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From Wikipedia, the free encyclopedia

Romain Gary
Born 8 May 1914 (1914-05-08)
Vilnius
Died 2 December 1980 (1980-12-03) (aged 66)
Occupation writer
Nationality French
Ethnicity Jewish
Citizenship France
Writing period 1945–1980
Spouse(s) Lesley Blanch (1944–1961)
Jean Seberg (1962–1970)
Children 1
Literature portal

Romain Gary (8 May 1914 – 2 December 1980) was a French novelist, film director, World War II aviator and diplomat.

Contents

Biography

Born Roman Kacew (Yiddish: קצב, Russian: Кацев), Romain Gary was born in Vilnius to a family of Lithuanian Jews. He changed his name to Romain Gary when he escaped occupied France to fight with Great Britain against Germany in World War II. His father, Arieh-Leib Kacew, abandoned his family in 1925 and remarried. From this time Gary was raised by his Jewish mother, Mina Owczinska. When he was fourteen, he and his mother moved to Nice, France. In his books and interviews, he presented many different versions of his father's origin, parents, occupation and childhood.

He later studied law, first in Aix-en-Provence and then in Paris. He learned to pilot an aircraft in the French Air Force in Salon-de-Provence and in Avord Air Base, near Bourges. Following the Nazi occupation of France in World War II, he fled to England and under Charles de Gaulle served with the Free French Forces in Europe and North Africa. As a pilot, he took part in over 25 successful offensives logging over 65 hours of air time.

He was greatly decorated for his bravery in the war, receiving many medals and honours.

After the war, he worked in the French diplomatic service and in 1945 published his first novel. He would become one of France's most popular and prolific writers, authoring more than thirty novels, essays and memoirs, some of which he wrote under the pseudonym of Émile Ajar. He also wrote one novel under the pseudonym of Fosco Sinibaldi and another as Shatan Bogat.

In 1952, he became secretary of the French Delegation to the United Nations in New York, and later in London (in 1955).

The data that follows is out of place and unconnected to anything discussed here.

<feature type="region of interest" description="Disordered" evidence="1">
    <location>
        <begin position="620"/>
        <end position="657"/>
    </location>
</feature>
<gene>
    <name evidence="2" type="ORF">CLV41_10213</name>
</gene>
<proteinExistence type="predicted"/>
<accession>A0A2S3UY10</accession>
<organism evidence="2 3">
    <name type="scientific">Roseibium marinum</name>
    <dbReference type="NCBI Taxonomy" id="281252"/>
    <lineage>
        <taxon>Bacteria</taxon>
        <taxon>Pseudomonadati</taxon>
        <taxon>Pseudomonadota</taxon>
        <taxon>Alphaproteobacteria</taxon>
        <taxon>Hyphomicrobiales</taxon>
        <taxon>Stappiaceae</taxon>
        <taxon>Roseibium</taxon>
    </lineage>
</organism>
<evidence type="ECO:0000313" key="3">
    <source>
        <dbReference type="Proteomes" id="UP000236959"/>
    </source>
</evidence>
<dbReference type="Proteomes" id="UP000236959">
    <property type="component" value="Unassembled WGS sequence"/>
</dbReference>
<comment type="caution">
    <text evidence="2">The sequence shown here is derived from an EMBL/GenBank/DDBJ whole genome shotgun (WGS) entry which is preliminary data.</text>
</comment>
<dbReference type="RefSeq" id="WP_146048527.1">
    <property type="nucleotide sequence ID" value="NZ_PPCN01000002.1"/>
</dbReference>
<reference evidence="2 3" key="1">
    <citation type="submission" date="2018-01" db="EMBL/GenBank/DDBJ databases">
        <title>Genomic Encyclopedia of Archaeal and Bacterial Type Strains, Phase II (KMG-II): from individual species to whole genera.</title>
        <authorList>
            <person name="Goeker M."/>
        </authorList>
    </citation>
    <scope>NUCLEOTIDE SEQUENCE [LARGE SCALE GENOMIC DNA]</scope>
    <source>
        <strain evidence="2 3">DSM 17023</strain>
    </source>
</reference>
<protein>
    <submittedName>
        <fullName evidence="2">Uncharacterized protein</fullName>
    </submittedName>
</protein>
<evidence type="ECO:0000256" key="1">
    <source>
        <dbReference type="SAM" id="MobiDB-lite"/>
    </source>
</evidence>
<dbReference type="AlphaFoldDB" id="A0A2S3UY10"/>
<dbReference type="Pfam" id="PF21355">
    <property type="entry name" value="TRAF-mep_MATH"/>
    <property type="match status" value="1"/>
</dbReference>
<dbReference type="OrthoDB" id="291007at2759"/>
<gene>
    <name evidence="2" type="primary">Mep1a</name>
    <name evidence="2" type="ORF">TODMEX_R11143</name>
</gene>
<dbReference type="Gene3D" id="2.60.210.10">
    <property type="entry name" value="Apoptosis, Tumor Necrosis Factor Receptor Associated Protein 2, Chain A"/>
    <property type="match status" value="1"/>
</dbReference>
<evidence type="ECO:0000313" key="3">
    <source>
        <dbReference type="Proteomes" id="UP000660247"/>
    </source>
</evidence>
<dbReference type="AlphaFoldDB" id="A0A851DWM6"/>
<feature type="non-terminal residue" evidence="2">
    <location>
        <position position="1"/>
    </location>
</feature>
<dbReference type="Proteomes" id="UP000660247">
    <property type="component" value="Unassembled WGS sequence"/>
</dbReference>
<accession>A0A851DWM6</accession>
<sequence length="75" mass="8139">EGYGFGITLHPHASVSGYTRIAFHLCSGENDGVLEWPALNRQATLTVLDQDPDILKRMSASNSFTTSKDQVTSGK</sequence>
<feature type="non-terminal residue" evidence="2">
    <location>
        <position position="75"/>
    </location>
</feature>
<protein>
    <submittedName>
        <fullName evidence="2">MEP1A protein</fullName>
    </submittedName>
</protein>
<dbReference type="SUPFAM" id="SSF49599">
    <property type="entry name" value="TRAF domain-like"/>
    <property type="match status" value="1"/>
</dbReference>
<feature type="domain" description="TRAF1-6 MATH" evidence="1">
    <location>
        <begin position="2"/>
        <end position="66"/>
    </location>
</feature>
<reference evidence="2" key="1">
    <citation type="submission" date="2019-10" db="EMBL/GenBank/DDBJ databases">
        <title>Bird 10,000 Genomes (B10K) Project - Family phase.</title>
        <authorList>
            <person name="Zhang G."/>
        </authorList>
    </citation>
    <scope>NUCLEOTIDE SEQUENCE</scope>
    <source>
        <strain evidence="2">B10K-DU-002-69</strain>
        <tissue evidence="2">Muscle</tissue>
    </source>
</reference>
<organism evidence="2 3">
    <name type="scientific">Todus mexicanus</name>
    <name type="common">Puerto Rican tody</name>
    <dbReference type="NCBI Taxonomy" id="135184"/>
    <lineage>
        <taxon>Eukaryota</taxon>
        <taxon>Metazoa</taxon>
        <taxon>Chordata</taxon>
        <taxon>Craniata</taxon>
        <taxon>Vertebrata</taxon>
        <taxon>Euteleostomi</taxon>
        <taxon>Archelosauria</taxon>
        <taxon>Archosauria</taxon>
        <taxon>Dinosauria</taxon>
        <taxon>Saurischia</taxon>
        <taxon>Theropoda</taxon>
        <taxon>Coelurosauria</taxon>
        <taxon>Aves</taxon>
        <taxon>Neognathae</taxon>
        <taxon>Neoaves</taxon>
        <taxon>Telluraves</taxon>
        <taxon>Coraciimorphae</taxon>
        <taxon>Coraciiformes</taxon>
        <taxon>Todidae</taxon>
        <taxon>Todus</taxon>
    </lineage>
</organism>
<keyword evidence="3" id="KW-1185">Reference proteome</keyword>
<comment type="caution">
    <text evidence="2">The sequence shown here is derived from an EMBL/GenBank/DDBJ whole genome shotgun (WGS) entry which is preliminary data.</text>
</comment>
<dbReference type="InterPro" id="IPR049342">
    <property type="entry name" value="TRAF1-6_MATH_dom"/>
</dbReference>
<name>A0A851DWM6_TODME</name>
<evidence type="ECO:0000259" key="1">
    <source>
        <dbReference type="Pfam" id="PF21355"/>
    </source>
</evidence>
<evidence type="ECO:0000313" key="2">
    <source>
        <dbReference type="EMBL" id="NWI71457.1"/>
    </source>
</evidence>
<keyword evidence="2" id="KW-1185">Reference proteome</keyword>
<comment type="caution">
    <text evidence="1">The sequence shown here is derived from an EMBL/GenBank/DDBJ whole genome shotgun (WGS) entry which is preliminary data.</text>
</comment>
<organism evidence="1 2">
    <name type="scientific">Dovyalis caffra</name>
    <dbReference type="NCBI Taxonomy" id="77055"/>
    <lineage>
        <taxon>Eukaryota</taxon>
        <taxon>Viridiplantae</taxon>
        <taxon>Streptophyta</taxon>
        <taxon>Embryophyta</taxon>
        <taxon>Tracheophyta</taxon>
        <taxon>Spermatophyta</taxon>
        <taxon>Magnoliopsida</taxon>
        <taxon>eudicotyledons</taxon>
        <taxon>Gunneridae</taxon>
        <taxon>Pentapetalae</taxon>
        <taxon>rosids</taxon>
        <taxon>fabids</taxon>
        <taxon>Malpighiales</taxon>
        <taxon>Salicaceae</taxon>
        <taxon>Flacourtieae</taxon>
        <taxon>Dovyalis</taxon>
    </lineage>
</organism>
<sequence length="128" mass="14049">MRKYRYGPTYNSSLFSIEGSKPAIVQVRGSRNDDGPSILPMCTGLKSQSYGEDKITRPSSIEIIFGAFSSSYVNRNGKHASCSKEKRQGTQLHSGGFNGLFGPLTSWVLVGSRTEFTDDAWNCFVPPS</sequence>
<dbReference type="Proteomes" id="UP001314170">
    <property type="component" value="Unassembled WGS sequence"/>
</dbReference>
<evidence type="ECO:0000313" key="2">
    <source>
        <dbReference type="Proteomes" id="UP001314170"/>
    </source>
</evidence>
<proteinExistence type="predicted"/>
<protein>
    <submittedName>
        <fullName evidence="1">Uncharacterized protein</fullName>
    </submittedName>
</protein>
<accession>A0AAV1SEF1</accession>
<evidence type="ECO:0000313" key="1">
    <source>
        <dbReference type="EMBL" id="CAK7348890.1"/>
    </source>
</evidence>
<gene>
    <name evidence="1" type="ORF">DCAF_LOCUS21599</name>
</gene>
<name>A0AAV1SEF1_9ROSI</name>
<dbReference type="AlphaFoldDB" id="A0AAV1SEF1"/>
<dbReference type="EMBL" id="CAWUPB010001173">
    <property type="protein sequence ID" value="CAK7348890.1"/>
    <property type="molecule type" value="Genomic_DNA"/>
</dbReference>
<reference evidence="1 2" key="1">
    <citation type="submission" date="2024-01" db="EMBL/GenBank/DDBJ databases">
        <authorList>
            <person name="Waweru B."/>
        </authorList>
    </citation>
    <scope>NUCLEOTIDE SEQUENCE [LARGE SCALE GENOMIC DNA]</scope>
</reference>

In 1956, he became Consul General of France in Los Angeles.

He is the only person to win the Prix Goncourt twice. This prize for French language literature is awarded only once to an author. Gary, who had already received the prize in 1956 for Les racines du ciel, published La vie devant soi under the pseudonym of Émile Ajar in 1975. The Académie Goncourt awarded the prize to the author of this book without knowing his real identity. A period of literary intrigue followed. Gary's little cousin Paul Pavlowitch posed as the author for a time. Gary later revealed the truth in his posthumous book Vie et mort d'Émile Ajar.

Gary's first wife was the British writer, journalist, and Vogue editor Lesley Blanch (author of The Wilder Shores of Love). They married in 1944 and divorced in 1961. From 1962 to 1970, Gary was married to the American actress Jean Seberg, with whom he had a son, Alexandre Diego Gary. According to Diego Gary, he was a distant presence as a father; "Even when he was around, my father wasn't there. Obsessed with his work, he used to greet me, but he was elsewhere." [1]

He also co-wrote the screenplay for the motion picture, The Longest Day and co-wrote and directed the 1971 film Kill!, starring his now ex-wife Seberg.

Suffering from depression after Seberg's 1979 suicide, Gary died of a self-inflicted gunshot wound[2] on 2 December 1980 in Paris, France though he left a note which said specifically that his death had no relation to Seberg's suicide. He also stated in his note that Émile Ajar was himself.

Selected bibliography